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Up for Love review: chemistry without a spark
August 3, 2016
Jean Dujardin’s post-Oscar career hasn’t been as fruitful as we might have hoped for him. He may have worked with Martin Scorsese since then, but this French rom-com is hardly a good showcase for the talents he demonstrated with his awards-laden performance in The Artist.
In Up for Love (a remake of the Argentine-Brazilian film Corazón de León), Diane (Virginie Efira) receives a call from Alexandre (Dujardin), a stranger who happened to pick up her phone after she misplaced it. Alexandre sounds charming and witty over the phone, so the two arrange to meet. But to Diane’s surprise, it turns out that Alexandre is very short. Four-foot-five, to be precise. Hilarity ensues.
Except it doesn’t, because instead of taking the route you might expect with such a premise, such as broad slapstick or perhaps mischievous bad taste, co-writer and director Laurent Tirard keeps the tone frustratingly straight-faced. There are some jokes, but they’re not particularly funny, and you’d be hard-pressed to find anything in it actually worthy of laughter. There’s a recurring gag about Alexandre getting knocked over by a big dog, which inevitably gets very old, very quickly.
There are also a couple of subplots to the main romance, the first of which involves Diane’s angry ex-husband and colleague Bruno (they work in the same law firm), as they try to put aside their differences and work together on a divorce case. The second involves Alexandre’s adult son, with whom he is very close, as he tries to develop his own app. These stories serve little purpose to the main plot, other than perhaps to emphasise Alexandre’s charm and good-hearted nature.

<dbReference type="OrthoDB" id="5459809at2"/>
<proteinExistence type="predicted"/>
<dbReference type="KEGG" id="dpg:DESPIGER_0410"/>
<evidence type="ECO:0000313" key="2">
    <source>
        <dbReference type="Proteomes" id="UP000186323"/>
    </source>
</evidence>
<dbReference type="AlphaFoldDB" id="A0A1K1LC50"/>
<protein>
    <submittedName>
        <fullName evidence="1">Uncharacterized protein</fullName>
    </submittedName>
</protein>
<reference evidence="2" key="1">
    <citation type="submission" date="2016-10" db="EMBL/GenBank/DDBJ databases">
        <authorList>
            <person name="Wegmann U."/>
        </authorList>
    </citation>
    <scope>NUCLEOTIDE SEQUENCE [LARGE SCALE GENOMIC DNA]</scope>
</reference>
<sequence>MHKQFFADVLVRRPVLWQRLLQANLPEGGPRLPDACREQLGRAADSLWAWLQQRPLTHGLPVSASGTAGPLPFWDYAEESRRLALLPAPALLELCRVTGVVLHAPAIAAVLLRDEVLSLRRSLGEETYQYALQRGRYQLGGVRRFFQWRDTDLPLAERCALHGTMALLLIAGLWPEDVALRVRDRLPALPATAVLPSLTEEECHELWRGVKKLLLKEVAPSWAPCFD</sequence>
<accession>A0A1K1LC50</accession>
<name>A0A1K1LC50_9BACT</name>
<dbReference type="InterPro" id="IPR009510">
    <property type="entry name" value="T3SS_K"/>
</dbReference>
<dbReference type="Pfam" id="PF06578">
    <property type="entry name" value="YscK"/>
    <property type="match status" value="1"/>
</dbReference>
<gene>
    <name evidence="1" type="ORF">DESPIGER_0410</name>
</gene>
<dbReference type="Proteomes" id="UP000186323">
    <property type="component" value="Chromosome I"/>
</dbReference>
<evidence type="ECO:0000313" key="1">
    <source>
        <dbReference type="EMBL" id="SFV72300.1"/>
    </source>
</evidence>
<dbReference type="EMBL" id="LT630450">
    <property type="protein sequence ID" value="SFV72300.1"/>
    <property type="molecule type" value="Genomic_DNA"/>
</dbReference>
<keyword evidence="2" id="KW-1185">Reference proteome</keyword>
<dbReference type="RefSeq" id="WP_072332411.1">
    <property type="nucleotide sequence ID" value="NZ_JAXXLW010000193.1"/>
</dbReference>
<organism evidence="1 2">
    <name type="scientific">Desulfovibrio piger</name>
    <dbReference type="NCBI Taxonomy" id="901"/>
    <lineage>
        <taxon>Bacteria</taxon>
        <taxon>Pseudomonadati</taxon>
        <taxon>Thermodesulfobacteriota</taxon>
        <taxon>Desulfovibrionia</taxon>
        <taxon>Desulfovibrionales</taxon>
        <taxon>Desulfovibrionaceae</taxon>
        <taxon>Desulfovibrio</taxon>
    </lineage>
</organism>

Despite the film’s general lack of inspiration, Efira and Dujardin have enough chemistry and charm as the two leads to keep you just about interested in what’s going on. If nothing else, they make you believe in their characters enough that the emotions in their final scenes feel just about earnt. Cédric Kahn offers some much-needed conflict to the workaday proceedings as Bruno, adequately balancing his brooding aggression with lighter moments.
As a director, Tirard shows moments of promise, such as the beautiful scene in which Diane and Alexandre go skydiving. The opening, in which Diane first receives the aforementioned phone call after losing her mobile, is also filmed impressively in one long take. It’s a technical feat that feels kind of pointless, given that no such gimmick is repeated elsewhere, but fans of tracking shots will enjoy it nonetheless.
The premise of Up for Love meant that it was never going to be extraordinary, but the filmmakers could at least have had a lot more fun with it. Instead, the result is mildly boring and mostly underwhelming. If you want something unchallenging and light, you could do worse. But I honestly didn’t laugh once. I barely even cracked a smile.
Words by Logan Jones